5 Ways to Speak English in Your City

get out of the houseDo you want to get out of the house and speak English?

Perfect! Believe it or not, you don’t have to move to an English speaking country to practice speaking with other people in a natural setting.

Today I’m going to give you some tips [recommendations] that will help you take your English to the next level! After reading this article, you’ll have the tools you need to find English groups in your city and start practicing offline.

That’s right, it’s time to meet people face-to-face [in person].

Let’s take a look at these five free resources that are going to help you:

  1. Meetup
  2. Couchsurfing
  3. Language Exchanges
  4. Local Language Groups on Facebook
  5. RLE Parties

Now let’s get started!

1. Meetup

Meetup is a website that is great for anyone who wants to meet people with common interests, including of course, other language learners!

It’s simple. Create an account online or on your smartphone by downloading the application. Then do a search under the category “Language and Ethnic Identity.” This will bring up any language groups in your area. For example, Rio has three, Madrid has about 20 and Barcelona has around 30! And there are always more being created.

Look for one that is interesting, select it, and look to see if they have any upcoming events. Then click RSVP and remember to show up [attend]. That’s it!

If you are an aspiring leader, you can also start your own Meetup, but unfortunately it’s not free. However, it’s also not expensive. Learn more about starting your own meetup here.

2. Couchsurfing

Couchsurfing is a great resource not only for traveling, but also for practicing your English locally.

Almost every big city has recurring get-togethers [meet ups] or parties as well as all sorts of other events. It’s also common that people get together for different types of excursions (for example–going to a concert, to a museum, hiking, camping, etc.).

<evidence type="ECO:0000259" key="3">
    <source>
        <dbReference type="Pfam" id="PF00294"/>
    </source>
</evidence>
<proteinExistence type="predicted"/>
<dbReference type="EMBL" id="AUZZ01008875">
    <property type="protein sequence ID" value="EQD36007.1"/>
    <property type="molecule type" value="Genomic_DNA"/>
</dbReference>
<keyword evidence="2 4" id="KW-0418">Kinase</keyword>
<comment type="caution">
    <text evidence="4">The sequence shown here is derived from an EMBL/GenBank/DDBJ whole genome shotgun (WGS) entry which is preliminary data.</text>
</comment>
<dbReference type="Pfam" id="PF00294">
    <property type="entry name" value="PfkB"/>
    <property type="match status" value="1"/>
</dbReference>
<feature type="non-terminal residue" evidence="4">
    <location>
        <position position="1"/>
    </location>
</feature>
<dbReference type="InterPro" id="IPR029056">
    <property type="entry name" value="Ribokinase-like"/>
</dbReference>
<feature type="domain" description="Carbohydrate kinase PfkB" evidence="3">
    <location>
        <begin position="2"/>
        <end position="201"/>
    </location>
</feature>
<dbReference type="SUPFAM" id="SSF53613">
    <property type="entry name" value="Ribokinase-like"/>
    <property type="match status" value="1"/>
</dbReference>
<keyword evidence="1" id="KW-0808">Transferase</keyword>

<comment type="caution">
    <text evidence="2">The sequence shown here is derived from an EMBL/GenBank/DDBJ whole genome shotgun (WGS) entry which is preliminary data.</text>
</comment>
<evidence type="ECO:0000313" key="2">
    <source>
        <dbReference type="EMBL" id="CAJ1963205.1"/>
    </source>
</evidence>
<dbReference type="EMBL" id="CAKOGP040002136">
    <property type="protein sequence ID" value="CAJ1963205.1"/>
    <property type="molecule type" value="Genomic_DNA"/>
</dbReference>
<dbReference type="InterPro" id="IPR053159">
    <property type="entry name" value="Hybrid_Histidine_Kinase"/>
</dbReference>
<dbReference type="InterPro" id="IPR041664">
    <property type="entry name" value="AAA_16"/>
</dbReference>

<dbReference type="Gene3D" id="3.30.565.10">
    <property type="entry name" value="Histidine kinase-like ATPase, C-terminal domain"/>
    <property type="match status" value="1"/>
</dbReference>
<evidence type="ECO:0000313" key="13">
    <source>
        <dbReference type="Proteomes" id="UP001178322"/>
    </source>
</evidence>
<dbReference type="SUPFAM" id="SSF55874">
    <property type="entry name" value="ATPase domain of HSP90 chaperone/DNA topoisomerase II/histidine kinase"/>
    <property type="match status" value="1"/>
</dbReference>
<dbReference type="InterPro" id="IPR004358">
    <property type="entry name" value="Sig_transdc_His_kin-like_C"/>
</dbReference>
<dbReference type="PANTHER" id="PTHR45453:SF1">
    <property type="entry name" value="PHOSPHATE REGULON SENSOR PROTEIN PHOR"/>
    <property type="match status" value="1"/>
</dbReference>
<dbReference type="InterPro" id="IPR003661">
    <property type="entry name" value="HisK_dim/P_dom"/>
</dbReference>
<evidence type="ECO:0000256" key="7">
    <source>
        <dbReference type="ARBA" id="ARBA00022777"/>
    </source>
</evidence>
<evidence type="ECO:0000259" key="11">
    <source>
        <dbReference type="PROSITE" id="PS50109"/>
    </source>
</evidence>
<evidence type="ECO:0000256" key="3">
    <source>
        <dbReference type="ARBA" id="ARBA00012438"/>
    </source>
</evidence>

For a lot more information on how to use Couchsurfing, read this article.

3. Language Exchanges

Many cities have locally organized language exchanges. The idea of this is that groups of people take turns speaking between two languages. For example, in Brazil you might speak Portuguese for 20 minutes (to give foreigners a chance to practice) and then switch to English for 20 minutes.

You may be able to find a language exchange on the aforementioned Meetup, but there are other ways of finding them as well. Sometimes they are organized at bars or education centers. For example, check out this English-Spanish language exchange at the Philharmonic English Tavern in Barcelona.

The best way to find a language exchange in your city is to check with the language department at the local university and to do some research using Google. Another great suggestion is to ask at your school about foreigner groups and clubs (for example, Erasmus, AIESEC, Rotary Club, etc.).

For an online alternative to this, read this article.

4. Local Language Groups on Facebook

Some language exchanges or English events might have a group on Facebook. This is a great way to meet people online and then to be invited to various events and meet those people in person!